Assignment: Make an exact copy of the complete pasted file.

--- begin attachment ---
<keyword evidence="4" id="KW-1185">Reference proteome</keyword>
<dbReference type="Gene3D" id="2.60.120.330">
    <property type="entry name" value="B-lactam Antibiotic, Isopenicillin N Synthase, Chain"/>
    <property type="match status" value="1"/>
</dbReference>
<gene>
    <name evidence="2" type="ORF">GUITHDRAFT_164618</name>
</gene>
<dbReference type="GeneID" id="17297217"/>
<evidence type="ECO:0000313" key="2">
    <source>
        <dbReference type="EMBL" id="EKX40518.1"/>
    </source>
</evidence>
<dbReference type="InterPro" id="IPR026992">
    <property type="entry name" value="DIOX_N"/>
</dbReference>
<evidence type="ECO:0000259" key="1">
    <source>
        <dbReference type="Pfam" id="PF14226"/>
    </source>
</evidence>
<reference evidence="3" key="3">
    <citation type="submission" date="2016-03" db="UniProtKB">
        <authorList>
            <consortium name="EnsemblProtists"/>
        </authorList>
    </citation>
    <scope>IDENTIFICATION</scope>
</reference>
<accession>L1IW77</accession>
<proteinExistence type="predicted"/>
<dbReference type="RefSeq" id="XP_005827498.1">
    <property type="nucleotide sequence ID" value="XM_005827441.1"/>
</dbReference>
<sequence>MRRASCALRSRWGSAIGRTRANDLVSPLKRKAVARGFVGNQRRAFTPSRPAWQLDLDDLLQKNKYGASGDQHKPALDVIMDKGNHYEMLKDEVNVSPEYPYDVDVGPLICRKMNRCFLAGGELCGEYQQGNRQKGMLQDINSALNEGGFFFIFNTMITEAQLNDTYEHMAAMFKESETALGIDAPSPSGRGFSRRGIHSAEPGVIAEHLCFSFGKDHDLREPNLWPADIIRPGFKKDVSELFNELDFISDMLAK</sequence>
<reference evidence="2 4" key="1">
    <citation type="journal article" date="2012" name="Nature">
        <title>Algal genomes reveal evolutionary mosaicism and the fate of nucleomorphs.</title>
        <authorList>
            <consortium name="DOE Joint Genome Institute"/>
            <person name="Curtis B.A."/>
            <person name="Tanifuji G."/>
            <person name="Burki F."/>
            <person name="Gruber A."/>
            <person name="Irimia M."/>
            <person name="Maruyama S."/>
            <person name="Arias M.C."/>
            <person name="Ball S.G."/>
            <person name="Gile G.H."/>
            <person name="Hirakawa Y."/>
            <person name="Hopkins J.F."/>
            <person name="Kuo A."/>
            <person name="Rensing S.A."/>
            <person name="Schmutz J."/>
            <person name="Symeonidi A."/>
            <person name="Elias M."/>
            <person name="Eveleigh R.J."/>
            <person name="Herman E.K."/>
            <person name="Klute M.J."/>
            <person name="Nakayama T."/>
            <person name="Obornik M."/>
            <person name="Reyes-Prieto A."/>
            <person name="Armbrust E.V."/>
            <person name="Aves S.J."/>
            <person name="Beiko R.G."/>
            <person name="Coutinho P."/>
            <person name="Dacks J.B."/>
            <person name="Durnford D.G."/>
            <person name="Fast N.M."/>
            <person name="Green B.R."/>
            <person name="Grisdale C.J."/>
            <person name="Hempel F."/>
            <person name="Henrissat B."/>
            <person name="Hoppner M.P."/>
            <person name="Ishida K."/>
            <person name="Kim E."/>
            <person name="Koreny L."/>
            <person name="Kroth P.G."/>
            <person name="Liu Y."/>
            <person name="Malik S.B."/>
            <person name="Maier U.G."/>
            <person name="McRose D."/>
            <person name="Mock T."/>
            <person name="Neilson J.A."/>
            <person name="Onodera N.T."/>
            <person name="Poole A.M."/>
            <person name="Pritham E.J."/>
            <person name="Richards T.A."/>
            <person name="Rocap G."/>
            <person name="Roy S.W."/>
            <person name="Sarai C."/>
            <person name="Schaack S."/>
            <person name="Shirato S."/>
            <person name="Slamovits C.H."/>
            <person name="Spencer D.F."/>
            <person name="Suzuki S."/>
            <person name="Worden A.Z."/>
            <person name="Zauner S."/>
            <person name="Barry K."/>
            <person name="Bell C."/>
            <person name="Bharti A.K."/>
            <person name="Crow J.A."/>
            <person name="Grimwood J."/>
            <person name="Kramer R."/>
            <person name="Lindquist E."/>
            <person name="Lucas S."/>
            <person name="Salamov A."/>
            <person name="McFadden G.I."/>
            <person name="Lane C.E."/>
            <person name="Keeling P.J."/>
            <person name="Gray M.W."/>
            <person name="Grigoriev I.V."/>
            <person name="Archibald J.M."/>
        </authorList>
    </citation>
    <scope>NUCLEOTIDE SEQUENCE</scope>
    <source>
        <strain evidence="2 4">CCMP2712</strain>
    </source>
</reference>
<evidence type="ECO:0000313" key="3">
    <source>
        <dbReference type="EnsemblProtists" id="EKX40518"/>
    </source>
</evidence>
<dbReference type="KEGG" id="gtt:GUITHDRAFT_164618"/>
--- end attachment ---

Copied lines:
<keyword evidence="4" id="KW-1185">Reference proteome</keyword>
<dbReference type="Gene3D" id="2.60.120.330">
    <property type="entry name" value="B-lactam Antibiotic, Isopenicillin N Synthase, Chain"/>
    <property type="match status" value="1"/>
</dbReference>
<gene>
    <name evidence="2" type="ORF">GUITHDRAFT_164618</name>
</gene>
<dbReference type="GeneID" id="17297217"/>
<evidence type="ECO:0000313" key="2">
    <source>
        <dbReference type="EMBL" id="EKX40518.1"/>
    </source>
</evidence>
<dbReference type="InterPro" id="IPR026992">
    <property type="entry name" value="DIOX_N"/>
</dbReference>
<evidence type="ECO:0000259" key="1">
    <source>
        <dbReference type="Pfam" id="PF14226"/>
    </source>
</evidence>
<reference evidence="3" key="3">
    <citation type="submission" date="2016-03" db="UniProtKB">
        <authorList>
            <consortium name="EnsemblProtists"/>
        </authorList>
    </citation>
    <scope>IDENTIFICATION</scope>
</reference>
<accession>L1IW77</accession>
<proteinExistence type="predicted"/>
<dbReference type="RefSeq" id="XP_005827498.1">
    <property type="nucleotide sequence ID" value="XM_005827441.1"/>
</dbReference>
<sequence>MRRASCALRSRWGSAIGRTRANDLVSPLKRKAVARGFVGNQRRAFTPSRPAWQLDLDDLLQKNKYGASGDQHKPALDVIMDKGNHYEMLKDEVNVSPEYPYDVDVGPLICRKMNRCFLAGGELCGEYQQGNRQKGMLQDINSALNEGGFFFIFNTMITEAQLNDTYEHMAAMFKESETALGIDAPSPSGRGFSRRGIHSAEPGVIAEHLCFSFGKDHDLREPNLWPADIIRPGFKKDVSELFNELDFISDMLAK</sequence>
<reference evidence="2 4" key="1">
    <citation type="journal article" date="2012" name="Nature">
        <title>Algal genomes reveal evolutionary mosaicism and the fate of nucleomorphs.</title>
        <authorList>
            <consortium name="DOE Joint Genome Institute"/>
            <person name="Curtis B.A."/>
            <person name="Tanifuji G."/>
            <person name="Burki F."/>
            <person name="Gruber A."/>
            <person name="Irimia M."/>
            <person name="Maruyama S."/>
            <person name="Arias M.C."/>
            <person name="Ball S.G."/>
            <person name="Gile G.H."/>
            <person name="Hirakawa Y."/>
            <person name="Hopkins J.F."/>
            <person name="Kuo A."/>
            <person name="Rensing S.A."/>
            <person name="Schmutz J."/>
            <person name="Symeonidi A."/>
            <person name="Elias M."/>
            <person name="Eveleigh R.J."/>
            <person name="Herman E.K."/>
            <person name="Klute M.J."/>
            <person name="Nakayama T."/>
            <person name="Obornik M."/>
            <person name="Reyes-Prieto A."/>
            <person name="Armbrust E.V."/>
            <person name="Aves S.J."/>
            <person name="Beiko R.G."/>
            <person name="Coutinho P."/>
            <person name="Dacks J.B."/>
            <person name="Durnford D.G."/>
            <person name="Fast N.M."/>
            <person name="Green B.R."/>
            <person name="Grisdale C.J."/>
            <person name="Hempel F."/>
            <person name="Henrissat B."/>
            <person name="Hoppner M.P."/>
            <person name="Ishida K."/>
            <person name="Kim E."/>
            <person name="Koreny L."/>
            <person name="Kroth P.G."/>
            <person name="Liu Y."/>
            <person name="Malik S.B."/>
            <person name="Maier U.G."/>
            <person name="McRose D."/>
            <person name="Mock T."/>
            <person name="Neilson J.A."/>
            <person name="Onodera N.T."/>
            <person name="Poole A.M."/>
            <person name="Pritham E.J."/>
            <person name="Richards T.A."/>
            <person name="Rocap G."/>
            <person name="Roy S.W."/>
            <person name="Sarai C."/>
            <person name="Schaack S."/>
            <person name="Shirato S."/>
            <person name="Slamovits C.H."/>
            <person name="Spencer D.F."/>
            <person name="Suzuki S."/>
            <person name="Worden A.Z."/>
            <person name="Zauner S."/>
            <person name="Barry K."/>
            <person name="Bell C."/>
            <person name="Bharti A.K."/>
            <person name="Crow J.A."/>
            <person name="Grimwood J."/>
            <person name="Kramer R."/>
            <person name="Lindquist E."/>
            <person name="Lucas S."/>
            <person name="Salamov A."/>
            <person name="McFadden G.I."/>
            <person name="Lane C.E."/>
            <person name="Keeling P.J."/>
            <person name="Gray M.W."/>
            <person name="Grigoriev I.V."/>
            <person name="Archibald J.M."/>
        </authorList>
    </citation>
    <scope>NUCLEOTIDE SEQUENCE</scope>
    <source>
        <strain evidence="2 4">CCMP2712</strain>
    </source>
</reference>
<evidence type="ECO:0000313" key="3">
    <source>
        <dbReference type="EnsemblProtists" id="EKX40518"/>
    </source>
</evidence>
<dbReference type="KEGG" id="gtt:GUITHDRAFT_164618"/>